New South Wales Strikes A Balance In P.O.C. Tax On Online Gambling

State Treasurer announces that point-of-consumption tax will be 10 percent

The Australian state of New South Wales, despite heavy lobbying by local gambling group Tabcorp for a 15 percent point-of-consumption tax on online betting similar to that introduced in South Australia, Western Australia and Queensland, has instead decided on a more balanced 10 percent rate based on GGR… slightly more than Victoria‘s 8 percent.

A tax-free threshold of A$1 million a year will apply for all operators.

State Treasurer Dominic Perrottet revealed Tuesday that the tax will be formalised on all online sports bets within the state when the state budget is finalised next week, and will commence from January 1 next year. Observers say that the Treasurer will shortly announce that a substantial portion of the p.o.c. tax harvest is earmarked for the state racing, thoroughbreds, harness and greyhounds industry.

NSW hopes to raise about A$100 million from the tax. The government was lobbied on the tax proposal by online companies, who argue that the 15 percent rate is based on the British p.o.c. tax model which does not take into account the fact that the betting operators in Australia already pay GST, payroll tax and product fees…and TAB has an exclusivity arrangement in relation to on-the-ground betting.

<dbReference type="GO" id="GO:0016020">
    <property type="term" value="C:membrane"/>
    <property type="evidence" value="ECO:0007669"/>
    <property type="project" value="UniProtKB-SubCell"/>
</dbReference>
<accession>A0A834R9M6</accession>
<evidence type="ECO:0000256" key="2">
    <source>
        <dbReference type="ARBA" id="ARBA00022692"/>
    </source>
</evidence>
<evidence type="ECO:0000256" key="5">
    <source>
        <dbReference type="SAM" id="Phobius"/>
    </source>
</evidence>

“The introduction of a point of consumption tax is an important step to ensure that we are levelling the playing field given the wagering tax paid by on-site (retail) operators,” Perrottet said in a statement.

“Following an extensive consultation period with stakeholders, this decision will resolve the disconnect between the jurisdiction where gambling activity occurs and where it is taxed. We also want to make sure that the racing industry is no worse off under these changes, which is why we have taken steps to ensure that they receive fair compensation and that existing parity arrangements are unchanged.

“We think 10 percent strikes the right balance and that online corporate bookmakers should contribute their fair share,” Perrottet said. “However, a 15 per cent additional tax on top of GST and race field fees would be an excessive burden on players in the market. We will review our 10 percent rate in 18 months and also keep a close watch on how other states progress with their POCT.”